Where does this whole mess lead us? The DOJ’s concerns are that patent litigation will lead to competitors extorting higher rates from each other, hence making it less profitable to be in the mobile business and more expensive for the consumer. While Motorola or other Android OEMs would love to block the sale of Apple products in certain countries, the real goal is to extract money from the iPhone maker. Apple has plenty of money and one of the reasons it is sitting on its pile of cash is to fight these lawsuits and provide a buffer to its profitability. Apple has the ability to have Android devices taken off store shelves and has done it with HTC and Samsung in the past.

So, what does thermonuclear patent war look like? Higher prices for consumers, the squeezing of the ecosystem in such a way that weaker companies die off, stifling of innovation because of regulatory or legal concerns and the slowdown of product releases that have the potential to shape the fundamental nature of how people live there lives.

Without Android, Apple would love to issue every man, woman and child in the world an iPhone, subsidized through the carriers. It can continue its iterative and boring product release schedule. Android would love to push the iPhone and its profit gobbling monstrosity out of the industry but then people would be deprived of the one splendid device that has come to define a generation.

Patent agreements, especially surrounding standard essential patents, are a cost of doing business in our modern industry. But, when business start taking innovative products off shelves and forcing competitors into bankruptcy, a line has been crossed. The industry now stands on the edge of a knife. With everybody armed to the teeth will they find a way to co-exist or will they fire their warheads to the detriment of all?

Source: The Mobile Patent Wars: Are we Ready for This to go Thermonuclear?

German Appeals Court Confirms Galaxy Tab 10.1 Ban

January 31st, 2012 01:45 admin View Comments

Patents

New submitter Killer Panda sends word that a German Appeals Court has upheld the injunction prohibiting sales of Samsung’s Galaxy Tab 10.1 in Germany. Apple convinced lower courts to issue and uphold the injunction last year by making the case that Samsung’s devices “slavishly” copied the iPhone and iPad. “Samsung, which is Apple’s supplier as well as a competitor, has been trying to have the German decision overturned while also seeking other means to fight Apple. It redesigned the Galaxy Tab 10.1 for the German market only and named it Galaxy Tab 10.1N to get around the sales ban. Apple challenged the reworked version but a German court last month rejected Apple’s claims in a preliminary judgment.” The European Union announced some more bad news for Samsung: they’ll be investigating the company to see whether its use of patent lawsuits is illegally hindering other companies’ use of standardized 3G technology. “Under EU patent rules, a company that hold patents for standardized products are required to license them out indiscriminately at a fair price.”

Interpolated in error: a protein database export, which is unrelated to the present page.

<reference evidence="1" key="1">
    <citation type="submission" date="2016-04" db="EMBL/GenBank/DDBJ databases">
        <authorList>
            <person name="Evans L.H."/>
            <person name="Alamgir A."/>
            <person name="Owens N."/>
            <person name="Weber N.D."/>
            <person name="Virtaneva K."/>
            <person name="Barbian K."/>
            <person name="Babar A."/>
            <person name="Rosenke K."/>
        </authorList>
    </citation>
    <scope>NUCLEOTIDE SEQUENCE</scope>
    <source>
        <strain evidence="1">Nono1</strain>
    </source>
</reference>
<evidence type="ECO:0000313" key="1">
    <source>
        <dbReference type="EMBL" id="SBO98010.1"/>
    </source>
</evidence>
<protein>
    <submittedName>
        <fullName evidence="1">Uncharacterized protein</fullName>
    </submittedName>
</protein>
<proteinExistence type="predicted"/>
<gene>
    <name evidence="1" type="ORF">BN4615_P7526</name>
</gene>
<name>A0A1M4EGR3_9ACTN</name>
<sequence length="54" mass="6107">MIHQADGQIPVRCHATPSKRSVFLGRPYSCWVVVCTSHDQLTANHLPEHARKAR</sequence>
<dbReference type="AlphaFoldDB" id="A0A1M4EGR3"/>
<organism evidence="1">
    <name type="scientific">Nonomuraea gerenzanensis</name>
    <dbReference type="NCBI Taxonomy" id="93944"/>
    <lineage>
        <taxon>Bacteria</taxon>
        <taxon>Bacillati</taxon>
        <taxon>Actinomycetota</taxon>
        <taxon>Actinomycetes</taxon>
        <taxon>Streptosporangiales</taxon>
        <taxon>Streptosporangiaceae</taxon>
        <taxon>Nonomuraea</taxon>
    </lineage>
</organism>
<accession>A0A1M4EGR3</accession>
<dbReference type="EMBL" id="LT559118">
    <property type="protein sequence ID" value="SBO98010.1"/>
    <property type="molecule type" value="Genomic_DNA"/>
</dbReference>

Source: German Appeals Court Confirms Galaxy Tab 10.1 Ban

Kodak Sues HTC and Apple

January 11th, 2012 01:57 admin View Comments

Patents

alphadogg writes “Here we go again with mobile industry patent lawsuits: ‘Struggling Eastman Kodak is alleging that Apple’s and HTC’s smartphones and tablets infringe on its digital imaging technology, and has filed a complaint and lawsuits with the U.S. International Trade Commission and the U.S. District Court for the Western District of New York. The complaint to the ITC claims that some of Apple’s iPhones, iPads, and iPods, and HTC’s smartphones and tablets, infringe Kodak patents related to technology for transmitting images. Kodak also alleges that HTC’s smartphones infringe on a patent related to a method for previewing images, which is already the subject of pending actions against Apple.’”

Source: Kodak Sues HTC and Apple

2012 Predictions, Cloud Edition: Joe Brockmeier

December 22nd, 2011 12:00 admin View Comments

predictions.jpgOne of the nice things about following cloud technologies and virtualization? It’s never boring, especially given how new cloud technologies are. That means that there’s plenty of room for change, and ample speculation about where the industry is going. While we usually spend time reporting on what’s just happened and the impact it will have in the near future, the end of the year gives us an opportunity to pull out the crystal ball and think about what’s coming in the year ahead. In short, my forecast for 2012 calls for consolidation, continued domination of Amazon Web Services and scattered patent suits.

Patent Nastiness

One of the biggest disappointments for me in the 12-plus years that I’ve been writing about technology is the increasing amount of time and attention that one has to devote to patent lawsuits. Unfortunately, that trend doesn’t seem to be reversing itself.

A quick, cursory search for “cloud” in just the title of patent claims shows more than 181 hits. (Though, to be fair, some of them are unrelated to cloud services – like this one.)